How Will R.I. Deal with New Federal Clean Power Plan?
August 19, 2015
Rhode Island is in good shape when it comes to meeting the emissions reductions set earlier this month by President Obama. As one of nine Northeast states in a cap-and-trade energy program, Rhode Island is on track to meet its power plant emission-reduction targets by 2020, 10 years ahead of the deadline set by the Clean Power Plan.
The Regional Greenhouse Gas Initiative (RGGI) deserves much of the credit for the state’s speedy progress. Since 2009, the consortium has run a cap-and-trade market that incentivizes power plants — Rhode Island has five — to either cut carbon dioxide emissions or pay to pollute. Funds raised from auctioning off pollution allowances go back to the states and fund energy-efficiency and renewable energy projects, such as solar panels for schools and other programs that cut greenhouse gas emissions.
Under the recently adopted Clean Power Plan mandates, states are expected to cut carbon emissions from power plants 32 percent of 2005 levels by 2030.
Rhode Island has a goal to cuts its emissions to about 3.5 million tons annually. Determining where that figure is now is unclear, because of the state’s regional participation in the power grid and RGGI, but it is on track to cut its 2005 emissions in half by 2020, according to state officials.
States have until September 2016 to come up with a plan to reduce carbon emissions. They can file an extension until 2018. If they don’t comply, the Environmental Protection Agency (EPA) will enact plans for them. Emission reductions must begin by 2022.
States are encouraged to use a series of methods: carbon pricing, collaboration with other states, shift from coal to natural gas, use more renewable energy. The EPA has estimated that the plan will grow renewable energy production nationwide from 5 percent to 28 percent of electricity generation.
The environmental community has praised the plan, and National Grid is a supporter. Rhode Island was one of 17 states and cities that sent the EPA a letter of support for the Clean Power Plan.
Critics, however, say paying for power plant improvements and renewable energy incentives will increase electric bills.
The Wall Street Journal has said “states should refuse to comply with Obama’s lawless power rule.” The coal mining states of West Virginia, Kentucky and Wyoming have filed legal action to delay the proposal. They, along with Alabama, Arkansas, Florida, Indiana, Kansas, Louisiana, Michigan, Nebraska, Ohio, Oklahoma, South Dakota, and Wisconsin, say the EPA doesn’t have the authority to carry it out.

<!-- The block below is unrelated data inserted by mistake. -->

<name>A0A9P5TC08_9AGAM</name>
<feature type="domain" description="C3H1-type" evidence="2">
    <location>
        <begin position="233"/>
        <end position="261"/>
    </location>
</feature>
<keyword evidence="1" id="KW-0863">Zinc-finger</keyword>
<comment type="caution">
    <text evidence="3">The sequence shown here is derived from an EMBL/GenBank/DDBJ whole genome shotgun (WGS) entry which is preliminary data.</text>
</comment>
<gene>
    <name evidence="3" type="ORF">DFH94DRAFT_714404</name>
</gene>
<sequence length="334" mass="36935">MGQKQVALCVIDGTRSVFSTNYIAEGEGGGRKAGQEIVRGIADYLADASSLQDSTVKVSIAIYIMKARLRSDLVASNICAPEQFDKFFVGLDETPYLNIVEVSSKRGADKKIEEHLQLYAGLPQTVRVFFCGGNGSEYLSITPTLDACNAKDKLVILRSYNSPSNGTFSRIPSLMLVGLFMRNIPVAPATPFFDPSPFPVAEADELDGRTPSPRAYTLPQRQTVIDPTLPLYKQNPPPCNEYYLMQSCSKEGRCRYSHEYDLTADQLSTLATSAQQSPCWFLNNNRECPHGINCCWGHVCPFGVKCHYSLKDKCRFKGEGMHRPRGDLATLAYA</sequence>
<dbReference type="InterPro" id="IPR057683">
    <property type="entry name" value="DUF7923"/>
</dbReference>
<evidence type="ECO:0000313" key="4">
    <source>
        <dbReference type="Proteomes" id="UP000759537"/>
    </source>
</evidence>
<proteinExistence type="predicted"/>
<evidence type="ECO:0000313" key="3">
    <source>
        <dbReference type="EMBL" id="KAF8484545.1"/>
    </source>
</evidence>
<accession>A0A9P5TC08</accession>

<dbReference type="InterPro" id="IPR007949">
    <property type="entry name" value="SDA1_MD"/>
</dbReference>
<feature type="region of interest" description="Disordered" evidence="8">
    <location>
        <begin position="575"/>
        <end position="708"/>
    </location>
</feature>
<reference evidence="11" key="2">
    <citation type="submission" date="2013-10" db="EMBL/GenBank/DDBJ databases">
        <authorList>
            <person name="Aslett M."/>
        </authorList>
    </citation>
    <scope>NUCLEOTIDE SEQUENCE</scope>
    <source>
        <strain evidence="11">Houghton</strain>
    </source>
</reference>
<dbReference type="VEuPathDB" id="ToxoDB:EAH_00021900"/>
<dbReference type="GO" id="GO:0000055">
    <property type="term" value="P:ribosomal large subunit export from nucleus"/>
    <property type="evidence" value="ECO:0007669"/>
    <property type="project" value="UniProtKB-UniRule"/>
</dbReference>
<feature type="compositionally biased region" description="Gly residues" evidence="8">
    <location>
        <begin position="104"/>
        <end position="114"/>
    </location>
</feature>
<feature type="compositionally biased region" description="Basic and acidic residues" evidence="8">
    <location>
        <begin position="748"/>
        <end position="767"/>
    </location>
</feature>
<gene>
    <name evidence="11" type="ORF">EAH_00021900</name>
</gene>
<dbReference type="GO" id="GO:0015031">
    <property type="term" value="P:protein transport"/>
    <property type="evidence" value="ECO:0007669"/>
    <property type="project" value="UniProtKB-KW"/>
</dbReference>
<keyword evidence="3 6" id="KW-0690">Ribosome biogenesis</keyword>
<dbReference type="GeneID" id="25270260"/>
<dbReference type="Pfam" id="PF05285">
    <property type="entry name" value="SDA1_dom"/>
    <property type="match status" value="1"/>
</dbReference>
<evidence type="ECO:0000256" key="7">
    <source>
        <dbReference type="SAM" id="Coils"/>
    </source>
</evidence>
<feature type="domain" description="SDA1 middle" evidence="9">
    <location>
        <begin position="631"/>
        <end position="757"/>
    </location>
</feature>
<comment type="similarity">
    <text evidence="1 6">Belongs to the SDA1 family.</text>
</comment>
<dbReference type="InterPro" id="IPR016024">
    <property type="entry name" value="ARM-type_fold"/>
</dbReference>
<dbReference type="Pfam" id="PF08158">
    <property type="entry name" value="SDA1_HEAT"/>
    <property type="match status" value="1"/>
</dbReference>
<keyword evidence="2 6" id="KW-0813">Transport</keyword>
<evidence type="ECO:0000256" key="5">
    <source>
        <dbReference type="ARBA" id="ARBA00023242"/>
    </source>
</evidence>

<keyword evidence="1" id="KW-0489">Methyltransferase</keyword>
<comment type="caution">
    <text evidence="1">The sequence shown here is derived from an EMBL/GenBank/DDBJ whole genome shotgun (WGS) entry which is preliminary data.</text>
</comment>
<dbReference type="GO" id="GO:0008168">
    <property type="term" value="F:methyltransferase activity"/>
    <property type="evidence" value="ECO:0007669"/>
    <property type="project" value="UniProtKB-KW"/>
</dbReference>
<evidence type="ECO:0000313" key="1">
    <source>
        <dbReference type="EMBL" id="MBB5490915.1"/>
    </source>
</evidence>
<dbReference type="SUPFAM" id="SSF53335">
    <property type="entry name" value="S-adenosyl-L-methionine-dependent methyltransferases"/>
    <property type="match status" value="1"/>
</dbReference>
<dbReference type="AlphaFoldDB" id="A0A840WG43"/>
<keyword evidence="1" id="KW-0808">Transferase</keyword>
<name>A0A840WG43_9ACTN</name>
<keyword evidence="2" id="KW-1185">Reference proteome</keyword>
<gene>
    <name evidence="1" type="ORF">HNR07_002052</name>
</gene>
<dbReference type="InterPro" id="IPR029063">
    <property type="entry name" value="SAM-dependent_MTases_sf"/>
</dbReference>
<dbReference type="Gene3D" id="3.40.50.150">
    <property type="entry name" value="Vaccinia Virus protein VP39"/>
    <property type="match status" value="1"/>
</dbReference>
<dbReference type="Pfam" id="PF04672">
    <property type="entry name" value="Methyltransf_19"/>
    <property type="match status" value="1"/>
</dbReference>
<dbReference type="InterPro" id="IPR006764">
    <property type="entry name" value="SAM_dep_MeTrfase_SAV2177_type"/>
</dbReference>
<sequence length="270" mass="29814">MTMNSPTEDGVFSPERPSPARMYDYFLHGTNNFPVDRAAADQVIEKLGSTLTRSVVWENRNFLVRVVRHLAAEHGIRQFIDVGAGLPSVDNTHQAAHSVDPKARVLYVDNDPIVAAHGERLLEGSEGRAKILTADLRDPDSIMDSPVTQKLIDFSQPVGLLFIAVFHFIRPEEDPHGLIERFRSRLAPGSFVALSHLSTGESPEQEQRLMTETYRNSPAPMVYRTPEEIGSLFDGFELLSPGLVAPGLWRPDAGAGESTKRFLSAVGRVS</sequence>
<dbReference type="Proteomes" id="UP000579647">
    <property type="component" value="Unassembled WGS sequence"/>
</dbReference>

The Union of Concerned Scientists (UCS) argues that the shift to natural gas increases water and air pollution caused by hydraulic fracturing (fracking). Distribution and storage of fracked gas leads to more methane leaks, according to the organization. Natural gas price spikes also will cause price increases for utility customers.
The UCS, however, praises the plan for not allowing states to simply replace high-polluting fossil fuel plants with new natural gas power plants and instead places more focus on renewable energy.
What does it mean for Rhode Island? The state will likely reach its reduction goal simply by continuing its participation in RGGI. Its Clean Power Plan will be submitted to the EPA as part of a nine-state plan. State officials say all RGGI states will seek an extension and submit the plan by 2018.
Rhode Island’s Executive Climate Change Coordinating Council is addressing all other carbon emissions, including those from the transportation sector.
In addition to the cutting carbon emissions, the Clean Power Plan goes after other air pollutants. Rhode Island, as a downwind state from coal-burning states such as Ohio and Kentucky, is expected to see fewer ozone days and other pollution-related health benefits.
Gas and coal each account for about 30 percent of U.S. electricity generation. In Rhode Island, natural gas generates nearly all of the state’s electricity. None comes from coal.
The shift from natural gas to renewables will be gradual but deliberate, according to state energy officials. Sen. Sheldon Whitehouse, D-R.I., said natural gas will serve as a “backstop” until renewable energy increases. In the meantime, he said efforts must be made to reduce methane leakage from fracking and natural gas pipelines.
Whitehouse and state officials say any near-term increase in cost for more renewable energy and reducing emissions will be smaller compared to the long-term savings from energy efficiency and the declining costs for wind and solar power. The EPA estimates that the average family will save $85 annually on its electric bill starting in 2030.
Whitehouse also maintains that a tax on carbon fuels is the best method for addressing all climate-change emissions. “So the rate goes up a little, the use goes down more and what the consumer sees is a smaller check that they write for their electric use every month,” he said.
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So no coal generates electricity for RI but I can see the Brayton Point Electric from my back yard.
With renewable energy, I’m going to pay more now but I will save $85 a year fifteen years from now.
Increase taxes, that’s the answer. Rates need to go up, I can then afford to pay less so I use less and that will make me a happier person, and, my monthly payout will be 0.58% smaller in 2030.
How come I’m not buying all this?
Will I lose my job because my company moves out of state for cheap electric?
How can I compete with other companies if they can produce their products cheaper than me?
Jay Carr: It sounds like you are expressing a great deal of FUD (Fear Uncertainty Doubt) rather than facts, science, and policy research…and Brayton Point is already slated to close for good in 2017, so then there will be no more coal plants in the entire Southern New England region…and that’s a good thing. 🙂